Monday,23 October, 2017
Current issue | Issue 1130, 10 - 16 January 2013
Monday,23 October, 2017
Issue 1130, 10 - 16 January 2013

Ahram Weekly

Army watches over national dialogue

The army is deployed in Yemen’s streets as parliament debates national reconciliation, writes Nasser Arrabyee

Al-Ahram Weekly

The army was deployed in the main cities of Yemen and security forces were pulled back to their barracks. The process started early Monday morning in the capital Sanaa.

President Abdu Rabu Mansour Hadi ordered the deployment of the army after 66 officers of different ranks from security forces and the military were assassinated by motorcyclists in these cities including 17 in the capital Sanaa during 2012.

The step was understood as recognition from President Hadi that the security forces under the minister of interior had failed completely to maintain security everywhere in the country including the capital.

However, deployment of army in the streets has not and will not reassure the Yemenis who feel the insecurity every day and realise the failure of the Ministry of Interior to protect itself let alone the whole country.

“The people want stability, and stability comes from functioning institutions not from deployment of troops in the streets,” said political analyst Nabil Al-Sufi. “What did the army do in Abyan, or Mareb or Al-Baidha,” Al-Sufi wondered in an obvious reference to the places where the troops failed to defeat Al-Qaeda.

To add insult to injury, religious and tribal militants were still visible in Sanaa even after the troops were deployed on Monday, which means it is not only the hidden forces, like Al-Qaeda, that make a lot of Yemenis feel frustrated and pessimistic about deployment of troops in the streets.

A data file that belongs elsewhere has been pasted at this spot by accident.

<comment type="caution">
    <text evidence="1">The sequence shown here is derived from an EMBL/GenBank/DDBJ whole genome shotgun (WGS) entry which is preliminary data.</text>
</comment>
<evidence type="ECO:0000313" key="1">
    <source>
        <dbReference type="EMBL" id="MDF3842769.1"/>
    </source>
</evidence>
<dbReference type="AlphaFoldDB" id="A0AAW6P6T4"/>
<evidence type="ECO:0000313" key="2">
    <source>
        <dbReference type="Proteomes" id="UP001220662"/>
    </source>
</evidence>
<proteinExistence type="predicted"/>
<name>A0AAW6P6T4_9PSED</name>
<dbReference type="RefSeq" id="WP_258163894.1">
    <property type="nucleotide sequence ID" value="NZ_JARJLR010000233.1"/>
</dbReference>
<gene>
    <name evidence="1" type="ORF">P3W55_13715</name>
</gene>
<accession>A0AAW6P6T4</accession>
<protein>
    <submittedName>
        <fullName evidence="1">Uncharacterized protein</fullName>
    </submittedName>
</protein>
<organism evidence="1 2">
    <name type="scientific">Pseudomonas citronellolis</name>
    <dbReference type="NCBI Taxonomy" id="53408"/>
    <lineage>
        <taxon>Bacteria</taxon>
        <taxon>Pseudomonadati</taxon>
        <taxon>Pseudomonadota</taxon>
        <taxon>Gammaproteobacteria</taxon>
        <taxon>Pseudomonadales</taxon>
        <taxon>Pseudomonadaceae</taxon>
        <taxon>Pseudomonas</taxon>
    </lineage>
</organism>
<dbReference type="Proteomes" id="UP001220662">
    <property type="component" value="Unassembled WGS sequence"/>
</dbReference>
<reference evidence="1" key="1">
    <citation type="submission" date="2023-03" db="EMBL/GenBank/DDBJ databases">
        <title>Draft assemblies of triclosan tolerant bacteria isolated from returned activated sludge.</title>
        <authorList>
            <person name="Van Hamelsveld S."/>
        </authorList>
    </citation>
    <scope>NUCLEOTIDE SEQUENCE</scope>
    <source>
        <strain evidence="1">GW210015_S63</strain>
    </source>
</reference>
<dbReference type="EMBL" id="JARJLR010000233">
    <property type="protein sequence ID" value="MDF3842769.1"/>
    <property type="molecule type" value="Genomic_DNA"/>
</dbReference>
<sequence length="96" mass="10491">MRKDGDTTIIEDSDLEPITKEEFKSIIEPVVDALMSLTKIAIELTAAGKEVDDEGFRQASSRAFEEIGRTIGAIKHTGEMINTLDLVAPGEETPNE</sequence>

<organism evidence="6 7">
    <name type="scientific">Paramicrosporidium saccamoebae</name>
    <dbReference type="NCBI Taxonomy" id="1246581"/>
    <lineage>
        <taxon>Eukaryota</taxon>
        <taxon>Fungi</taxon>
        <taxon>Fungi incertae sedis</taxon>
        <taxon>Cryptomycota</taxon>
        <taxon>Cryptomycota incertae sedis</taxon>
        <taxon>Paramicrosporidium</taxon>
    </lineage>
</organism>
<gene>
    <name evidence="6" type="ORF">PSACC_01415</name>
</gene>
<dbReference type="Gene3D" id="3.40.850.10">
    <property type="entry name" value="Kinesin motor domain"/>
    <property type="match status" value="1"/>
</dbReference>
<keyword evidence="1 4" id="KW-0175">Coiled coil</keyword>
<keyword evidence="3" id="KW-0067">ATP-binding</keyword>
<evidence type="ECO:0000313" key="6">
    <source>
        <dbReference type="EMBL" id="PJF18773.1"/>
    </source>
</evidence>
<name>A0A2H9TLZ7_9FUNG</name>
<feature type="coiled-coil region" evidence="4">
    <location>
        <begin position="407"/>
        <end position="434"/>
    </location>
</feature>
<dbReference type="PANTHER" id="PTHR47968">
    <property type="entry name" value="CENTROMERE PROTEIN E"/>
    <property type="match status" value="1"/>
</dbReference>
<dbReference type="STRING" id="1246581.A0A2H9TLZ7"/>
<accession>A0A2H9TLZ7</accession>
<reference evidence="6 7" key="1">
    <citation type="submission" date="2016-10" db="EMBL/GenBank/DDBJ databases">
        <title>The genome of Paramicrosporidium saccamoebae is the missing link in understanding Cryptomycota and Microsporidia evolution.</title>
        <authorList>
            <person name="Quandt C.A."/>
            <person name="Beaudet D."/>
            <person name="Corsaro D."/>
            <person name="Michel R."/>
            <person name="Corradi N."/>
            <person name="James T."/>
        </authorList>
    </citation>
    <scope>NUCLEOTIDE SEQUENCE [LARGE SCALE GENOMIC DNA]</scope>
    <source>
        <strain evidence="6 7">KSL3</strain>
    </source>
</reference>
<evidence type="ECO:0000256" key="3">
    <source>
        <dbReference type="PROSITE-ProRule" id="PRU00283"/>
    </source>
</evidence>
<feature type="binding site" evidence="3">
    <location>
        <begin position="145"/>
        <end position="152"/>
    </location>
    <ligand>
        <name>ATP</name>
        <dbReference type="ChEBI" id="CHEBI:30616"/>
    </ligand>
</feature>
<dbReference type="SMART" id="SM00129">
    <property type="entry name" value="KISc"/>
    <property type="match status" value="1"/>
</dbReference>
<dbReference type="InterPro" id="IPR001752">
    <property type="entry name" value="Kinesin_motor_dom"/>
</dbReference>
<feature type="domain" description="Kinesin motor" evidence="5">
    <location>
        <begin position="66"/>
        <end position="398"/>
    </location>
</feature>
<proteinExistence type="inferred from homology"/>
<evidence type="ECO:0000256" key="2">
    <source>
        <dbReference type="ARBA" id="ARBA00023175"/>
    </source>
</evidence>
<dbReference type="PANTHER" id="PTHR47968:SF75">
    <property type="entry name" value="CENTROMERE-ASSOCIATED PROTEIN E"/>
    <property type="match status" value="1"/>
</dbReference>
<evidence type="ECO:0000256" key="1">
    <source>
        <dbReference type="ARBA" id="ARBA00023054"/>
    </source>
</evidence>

“If militants are still openly operating here in Sanaa as we can see today after this deployment, then what are the troops doing in the streets,” wondered journalist Mohamed Al-Kadi, referring to militants of influential tribal and religious leaders who are always “red lines” for any security or military measures. These militants seem to be not under any regulations or laws.

For example, the army can replace any check point of security forces but they can not replace a check point of tribesmen like those in Al-Hasaba or Sufan areas in Sanaa. And even more, the troops can not even tell the armed tribesmen in these check points around the houses of tribal leaders to stop their activities and go home.

These security and military developments came weeks after President Hadi issued decrees to unify and restructure the army split between the ex-president’s son, Ahmed Ali, and the rebel General Ali Mohsen. Mohsen, the main supporter of the religious and tribal militants inside and outside Sanaa, seems to be in disagreement with President Hadi about the position he might hold after dissolution of his units.

General Ahmed Ali arrived in Sanaa on Monday, after he spent a vacation in Italy. Sources told Al-Ahram Weekly that President Hadi ordered Ahmed Ali to cut his vacation short and come back immediately. The two rival generals were always making a problem for President Hadi during the whole crisis especially after Saleh handed power to the elected President Hadi in February 2012. Ahmed Ali was on vacation when Hadi issued the long-awaited decrees asserting his authority.

Meanwhile, the army is still in confrontation with Al-Qaeda in many places. At least three Al-Qaeda operatives were killed in confrontations with government troops and loyal tribesmen in the mountainous stronghold of Al-Mahfad of the southern province of Abyan, said local sources Sunday. The troops and loyal tribesmen forced about 200 Al-Qaeda fighters to leave their positions in Thaykah area, Al-Basham, Helwah and Wadi Omair after more than 10 hours of clashes, the sources said.